After back-to-back victories to start the season, the second one in more-than-convincing fashion, Purdue is eager to see how it measures up against Notre Dame in South Bend on Saturday.

Purdue is a touchdown underdog and has won only once in South Bend since 1968, yet it has little reason to fear the Fighting Irish right now.

Why?

A) Notre Dame has looked vulnerable through its first 2 games, hanging on after squandering a big lead to win at Florida State in Week 1, then surviving vs. Toledo at home Saturday.

B) Purdue’s faced Jack Coan before, and — provided the former Wisconsin starter gets the nod vs. the Boilermakers — it will know what to expect from the signal-caller.

C) Like will occur frequently this season, Purdue will arguably have the 2 best players on the field in wide receiver David Bell and defensive end George Karlaftis.

Add it up, and the Boilermakers feel they can go to Notre Dame and compete with the Fighting Irish — perhaps even pull off the upset.

Although Purdue’s offensive stats are bloated after a rout of the hapless UConn Huskies, the Boilermakers have been solid, averaging nearly 40 points and 481.5 yards per game in their 2-0 start. And the combination of quarterback Jack Plummer and Bell has been one to watch, to say the least. Plummer, who’s playing confidently after having beaten out Aidan O’Connell in the preseason, has thrown for 558 yards, hitting on nearly 74 percent of his attempts, with 6 TDs and no turnovers, while Bell has 14 receptions, 255 yards and 3 TDs. Both sat out the second half vs. UConn. They’ve got their eyes ahead to ND, which hasn’t looked its usual self defensively in 2 games.

The Irish defense has allowed 33.5 points and 393.5 yards per game vs. FSU and Toledo, the yardage about evenly split between the ground and air. The Seminoles and Rockets each recorded gigantic fourth quarters — 31 points combined — with FSU rallying from down 18 to get to overtime and Toledo storming back for a briefly-held late lead.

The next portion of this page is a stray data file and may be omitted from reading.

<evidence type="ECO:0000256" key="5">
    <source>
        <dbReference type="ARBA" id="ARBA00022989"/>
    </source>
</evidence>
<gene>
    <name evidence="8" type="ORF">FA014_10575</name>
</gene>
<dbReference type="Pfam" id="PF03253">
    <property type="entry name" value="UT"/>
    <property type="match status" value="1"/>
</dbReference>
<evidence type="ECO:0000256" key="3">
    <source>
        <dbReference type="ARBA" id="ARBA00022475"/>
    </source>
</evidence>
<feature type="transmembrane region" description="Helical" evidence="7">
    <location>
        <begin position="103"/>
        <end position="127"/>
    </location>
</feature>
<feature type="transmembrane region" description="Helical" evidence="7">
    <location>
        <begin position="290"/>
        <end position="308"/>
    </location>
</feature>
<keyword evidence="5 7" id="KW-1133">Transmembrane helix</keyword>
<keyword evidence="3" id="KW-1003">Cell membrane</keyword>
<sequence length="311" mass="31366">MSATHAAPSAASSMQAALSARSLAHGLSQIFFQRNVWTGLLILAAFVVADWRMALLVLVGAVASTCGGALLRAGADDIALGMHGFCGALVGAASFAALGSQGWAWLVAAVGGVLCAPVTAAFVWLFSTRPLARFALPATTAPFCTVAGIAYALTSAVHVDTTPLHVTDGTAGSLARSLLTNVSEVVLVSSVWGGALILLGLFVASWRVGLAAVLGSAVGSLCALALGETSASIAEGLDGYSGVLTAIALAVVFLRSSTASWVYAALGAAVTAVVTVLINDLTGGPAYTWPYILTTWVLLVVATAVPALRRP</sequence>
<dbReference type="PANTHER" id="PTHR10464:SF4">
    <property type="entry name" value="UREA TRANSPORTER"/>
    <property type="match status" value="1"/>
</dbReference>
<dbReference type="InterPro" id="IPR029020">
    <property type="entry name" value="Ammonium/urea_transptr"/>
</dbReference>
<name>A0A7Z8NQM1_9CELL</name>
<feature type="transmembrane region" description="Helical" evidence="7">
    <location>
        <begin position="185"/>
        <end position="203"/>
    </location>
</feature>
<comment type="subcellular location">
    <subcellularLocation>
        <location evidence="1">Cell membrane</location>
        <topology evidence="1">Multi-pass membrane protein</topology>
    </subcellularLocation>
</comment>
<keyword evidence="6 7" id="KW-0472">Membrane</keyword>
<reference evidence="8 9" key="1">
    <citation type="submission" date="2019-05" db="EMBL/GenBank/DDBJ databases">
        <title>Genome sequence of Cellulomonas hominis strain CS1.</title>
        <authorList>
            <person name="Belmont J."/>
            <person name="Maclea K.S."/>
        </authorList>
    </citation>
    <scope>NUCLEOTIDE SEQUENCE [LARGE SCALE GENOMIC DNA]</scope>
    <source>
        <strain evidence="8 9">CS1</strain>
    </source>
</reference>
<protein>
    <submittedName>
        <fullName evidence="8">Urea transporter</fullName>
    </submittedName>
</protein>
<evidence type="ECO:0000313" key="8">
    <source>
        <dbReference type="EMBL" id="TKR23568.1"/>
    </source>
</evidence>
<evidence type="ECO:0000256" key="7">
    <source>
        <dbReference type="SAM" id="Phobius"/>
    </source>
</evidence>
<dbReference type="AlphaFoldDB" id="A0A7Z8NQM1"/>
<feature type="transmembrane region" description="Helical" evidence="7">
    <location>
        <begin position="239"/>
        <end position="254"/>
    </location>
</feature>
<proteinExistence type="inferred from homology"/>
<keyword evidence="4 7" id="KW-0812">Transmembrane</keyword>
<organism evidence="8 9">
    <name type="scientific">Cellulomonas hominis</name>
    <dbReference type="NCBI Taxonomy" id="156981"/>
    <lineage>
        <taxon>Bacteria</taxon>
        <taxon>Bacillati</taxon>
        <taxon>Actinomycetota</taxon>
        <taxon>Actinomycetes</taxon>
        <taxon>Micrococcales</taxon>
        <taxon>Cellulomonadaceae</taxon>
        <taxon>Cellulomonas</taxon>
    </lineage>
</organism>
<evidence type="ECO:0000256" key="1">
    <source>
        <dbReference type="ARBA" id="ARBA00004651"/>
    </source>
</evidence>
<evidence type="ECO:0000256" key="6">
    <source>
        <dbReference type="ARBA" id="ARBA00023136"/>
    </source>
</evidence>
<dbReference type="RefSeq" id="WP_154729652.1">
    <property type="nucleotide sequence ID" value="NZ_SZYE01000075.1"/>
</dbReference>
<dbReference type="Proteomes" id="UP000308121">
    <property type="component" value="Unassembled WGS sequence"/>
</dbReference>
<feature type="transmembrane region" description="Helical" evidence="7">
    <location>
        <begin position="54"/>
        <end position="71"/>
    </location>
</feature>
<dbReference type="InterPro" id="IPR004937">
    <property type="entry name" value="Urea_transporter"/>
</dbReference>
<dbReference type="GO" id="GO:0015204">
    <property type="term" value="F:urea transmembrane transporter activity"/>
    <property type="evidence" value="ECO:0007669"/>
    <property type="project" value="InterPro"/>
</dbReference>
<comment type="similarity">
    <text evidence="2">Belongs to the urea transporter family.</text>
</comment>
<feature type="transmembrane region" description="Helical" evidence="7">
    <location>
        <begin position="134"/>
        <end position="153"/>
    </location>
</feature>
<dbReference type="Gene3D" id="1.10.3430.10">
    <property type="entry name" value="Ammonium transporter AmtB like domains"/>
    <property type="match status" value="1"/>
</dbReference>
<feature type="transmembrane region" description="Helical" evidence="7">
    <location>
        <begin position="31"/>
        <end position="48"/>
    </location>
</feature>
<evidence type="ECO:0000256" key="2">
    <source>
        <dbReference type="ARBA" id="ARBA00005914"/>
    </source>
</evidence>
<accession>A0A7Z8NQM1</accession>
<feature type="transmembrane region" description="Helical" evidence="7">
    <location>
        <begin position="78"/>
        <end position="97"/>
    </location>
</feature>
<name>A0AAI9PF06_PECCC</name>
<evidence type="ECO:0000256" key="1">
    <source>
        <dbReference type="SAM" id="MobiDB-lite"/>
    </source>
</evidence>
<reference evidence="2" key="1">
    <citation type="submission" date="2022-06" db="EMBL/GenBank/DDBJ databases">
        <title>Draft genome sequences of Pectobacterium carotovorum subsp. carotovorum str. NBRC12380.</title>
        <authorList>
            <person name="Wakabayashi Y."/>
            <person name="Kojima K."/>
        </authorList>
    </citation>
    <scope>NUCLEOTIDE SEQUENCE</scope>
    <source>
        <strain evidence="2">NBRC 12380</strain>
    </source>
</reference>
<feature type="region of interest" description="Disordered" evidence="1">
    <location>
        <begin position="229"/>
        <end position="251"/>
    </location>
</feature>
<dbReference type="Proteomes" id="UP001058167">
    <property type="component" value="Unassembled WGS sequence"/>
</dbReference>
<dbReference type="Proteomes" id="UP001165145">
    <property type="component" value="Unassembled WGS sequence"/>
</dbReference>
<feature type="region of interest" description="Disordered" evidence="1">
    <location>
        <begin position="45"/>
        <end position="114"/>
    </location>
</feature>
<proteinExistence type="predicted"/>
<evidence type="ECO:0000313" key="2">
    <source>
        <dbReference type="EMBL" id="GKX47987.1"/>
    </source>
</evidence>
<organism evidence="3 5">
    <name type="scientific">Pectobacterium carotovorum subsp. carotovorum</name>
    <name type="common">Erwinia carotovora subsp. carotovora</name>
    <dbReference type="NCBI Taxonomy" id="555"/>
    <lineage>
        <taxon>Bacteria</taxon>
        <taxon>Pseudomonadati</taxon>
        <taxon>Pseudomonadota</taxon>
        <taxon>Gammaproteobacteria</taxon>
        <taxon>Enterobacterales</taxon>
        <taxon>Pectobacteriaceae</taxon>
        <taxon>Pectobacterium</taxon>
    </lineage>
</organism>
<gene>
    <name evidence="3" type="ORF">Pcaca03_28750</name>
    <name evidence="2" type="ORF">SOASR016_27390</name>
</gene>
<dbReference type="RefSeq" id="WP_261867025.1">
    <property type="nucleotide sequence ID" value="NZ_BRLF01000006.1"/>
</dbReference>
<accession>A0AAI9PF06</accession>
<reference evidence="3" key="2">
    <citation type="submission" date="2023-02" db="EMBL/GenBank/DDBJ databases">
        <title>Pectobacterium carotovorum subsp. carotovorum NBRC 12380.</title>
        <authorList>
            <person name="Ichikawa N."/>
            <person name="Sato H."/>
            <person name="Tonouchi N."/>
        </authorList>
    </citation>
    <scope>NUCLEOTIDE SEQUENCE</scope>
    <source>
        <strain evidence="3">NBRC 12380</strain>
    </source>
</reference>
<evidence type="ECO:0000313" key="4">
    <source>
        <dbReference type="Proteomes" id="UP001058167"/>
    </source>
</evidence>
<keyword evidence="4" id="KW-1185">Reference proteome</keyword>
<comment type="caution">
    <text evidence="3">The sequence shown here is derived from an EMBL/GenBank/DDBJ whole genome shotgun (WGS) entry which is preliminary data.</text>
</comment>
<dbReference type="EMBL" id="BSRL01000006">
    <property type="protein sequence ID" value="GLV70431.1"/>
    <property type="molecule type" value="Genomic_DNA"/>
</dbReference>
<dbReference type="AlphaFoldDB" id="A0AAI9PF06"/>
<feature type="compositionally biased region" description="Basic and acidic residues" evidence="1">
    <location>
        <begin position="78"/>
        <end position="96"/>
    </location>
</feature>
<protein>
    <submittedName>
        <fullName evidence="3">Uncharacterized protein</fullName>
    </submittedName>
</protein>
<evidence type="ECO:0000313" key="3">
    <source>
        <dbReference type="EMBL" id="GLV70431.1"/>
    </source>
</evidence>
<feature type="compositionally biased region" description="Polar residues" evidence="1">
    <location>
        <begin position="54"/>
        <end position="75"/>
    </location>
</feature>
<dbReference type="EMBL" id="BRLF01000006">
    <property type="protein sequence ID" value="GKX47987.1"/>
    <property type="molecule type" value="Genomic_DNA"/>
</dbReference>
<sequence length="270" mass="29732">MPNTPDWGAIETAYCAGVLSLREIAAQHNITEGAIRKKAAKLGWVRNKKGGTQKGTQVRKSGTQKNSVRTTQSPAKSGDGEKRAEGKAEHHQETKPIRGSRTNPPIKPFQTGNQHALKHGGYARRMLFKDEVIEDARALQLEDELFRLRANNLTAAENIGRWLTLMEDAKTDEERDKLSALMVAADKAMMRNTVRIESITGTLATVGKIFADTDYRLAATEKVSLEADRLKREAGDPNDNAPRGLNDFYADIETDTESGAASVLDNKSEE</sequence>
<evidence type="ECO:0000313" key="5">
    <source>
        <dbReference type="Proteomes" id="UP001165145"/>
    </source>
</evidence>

Yet the Fighting Irish managed to win both, getting a field goal in OT to take Game 1, then a late touchdown to come back vs. Toledo. Coan was big in each, particularly as he directed the final TD drive vs. the Rockets, when he hit 3 of 5 passes for 75 yards in only 26 seconds.

But earlier in the game, ND had turned to backup Tyler Buchner for a spark, and the dual-threat QB provided it, rushing for 68 yards and throwing for 78 and a touchdown. Coan had been only adequate until the final drive, throwing a TD but also a pick, and he had been sacked 6 times.

Purdue won’t be scared of him, at least in part because it has played him before. Wisconsin won both of the matchups — a blowout in Madison in 2018 and a triple-OT thriller in West Lafayette a year later — but Coan wasn’t much more than a caretaker for the run-heavy Wisconsin offense. He tossed for a combined 363 yards in the 2 games, with 4 touchdowns and an interception.

Notre Dame is asking Coan to do more, and it’s coming with mixed results. The senior has averaged 303 passing yards per game, but he’s thrown 2 interceptions and has been sacked 10 times.

That total must have Karlaftis excited to face the Irish. Although he doesn’t have a sack this season, the junior end has been a constant nuance, with double-digit QB pressures and a forced fumble. He seemingly has influenced nearly every snap of the opponents. Notre Dame will need to account for him, particularly on passing downs.

And when Karlaftis and Bell are rolling, as they are now, they inspire confidence in an upset.